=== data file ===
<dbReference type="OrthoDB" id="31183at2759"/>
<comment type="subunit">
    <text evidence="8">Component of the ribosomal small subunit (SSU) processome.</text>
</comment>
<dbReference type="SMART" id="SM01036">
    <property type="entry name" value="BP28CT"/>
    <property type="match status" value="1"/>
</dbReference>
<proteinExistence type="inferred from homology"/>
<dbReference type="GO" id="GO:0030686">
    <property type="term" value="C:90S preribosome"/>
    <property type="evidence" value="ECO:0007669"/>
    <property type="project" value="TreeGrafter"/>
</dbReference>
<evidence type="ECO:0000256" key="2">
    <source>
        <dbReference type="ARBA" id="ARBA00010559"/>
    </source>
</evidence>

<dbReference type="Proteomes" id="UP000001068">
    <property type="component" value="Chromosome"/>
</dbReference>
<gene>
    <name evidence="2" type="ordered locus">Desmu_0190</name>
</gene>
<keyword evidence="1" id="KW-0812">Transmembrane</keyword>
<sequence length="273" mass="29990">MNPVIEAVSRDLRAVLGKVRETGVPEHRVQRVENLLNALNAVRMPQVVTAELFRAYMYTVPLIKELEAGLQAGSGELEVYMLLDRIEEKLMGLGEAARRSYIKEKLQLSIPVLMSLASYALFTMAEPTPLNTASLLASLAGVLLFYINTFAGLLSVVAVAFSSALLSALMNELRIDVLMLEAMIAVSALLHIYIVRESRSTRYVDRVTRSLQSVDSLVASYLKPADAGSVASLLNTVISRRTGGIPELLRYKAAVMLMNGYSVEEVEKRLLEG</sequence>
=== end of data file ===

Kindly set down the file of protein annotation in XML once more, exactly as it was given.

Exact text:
<dbReference type="OrthoDB" id="31183at2759"/>
<comment type="subunit">
    <text evidence="8">Component of the ribosomal small subunit (SSU) processome.</text>
</comment>
<dbReference type="SMART" id="SM01036">
    <property type="entry name" value="BP28CT"/>
    <property type="match status" value="1"/>
</dbReference>
<proteinExistence type="inferred from homology"/>
<dbReference type="GO" id="GO:0030686">
    <property type="term" value="C:90S preribosome"/>
    <property type="evidence" value="ECO:0007669"/>
    <property type="project" value="TreeGrafter"/>
</dbReference>
<evidence type="ECO:0000256" key="2">
    <source>
        <dbReference type="ARBA" id="ARBA00010559"/>
    </source>
</evidence>

<dbReference type="Proteomes" id="UP000001068">
    <property type="component" value="Chromosome"/>
</dbReference>
<gene>
    <name evidence="2" type="ordered locus">Desmu_0190</name>
</gene>
<keyword evidence="1" id="KW-0812">Transmembrane</keyword>
<sequence length="273" mass="29990">MNPVIEAVSRDLRAVLGKVRETGVPEHRVQRVENLLNALNAVRMPQVVTAELFRAYMYTVPLIKELEAGLQAGSGELEVYMLLDRIEEKLMGLGEAARRSYIKEKLQLSIPVLMSLASYALFTMAEPTPLNTASLLASLAGVLLFYINTFAGLLSVVAVAFSSALLSALMNELRIDVLMLEAMIAVSALLHIYIVRESRSTRYVDRVTRSLQSVDSLVASYLKPADAGSVASLLNTVISRRTGGIPELLRYKAAVMLMNGYSVEEVEKRLLEG</sequence>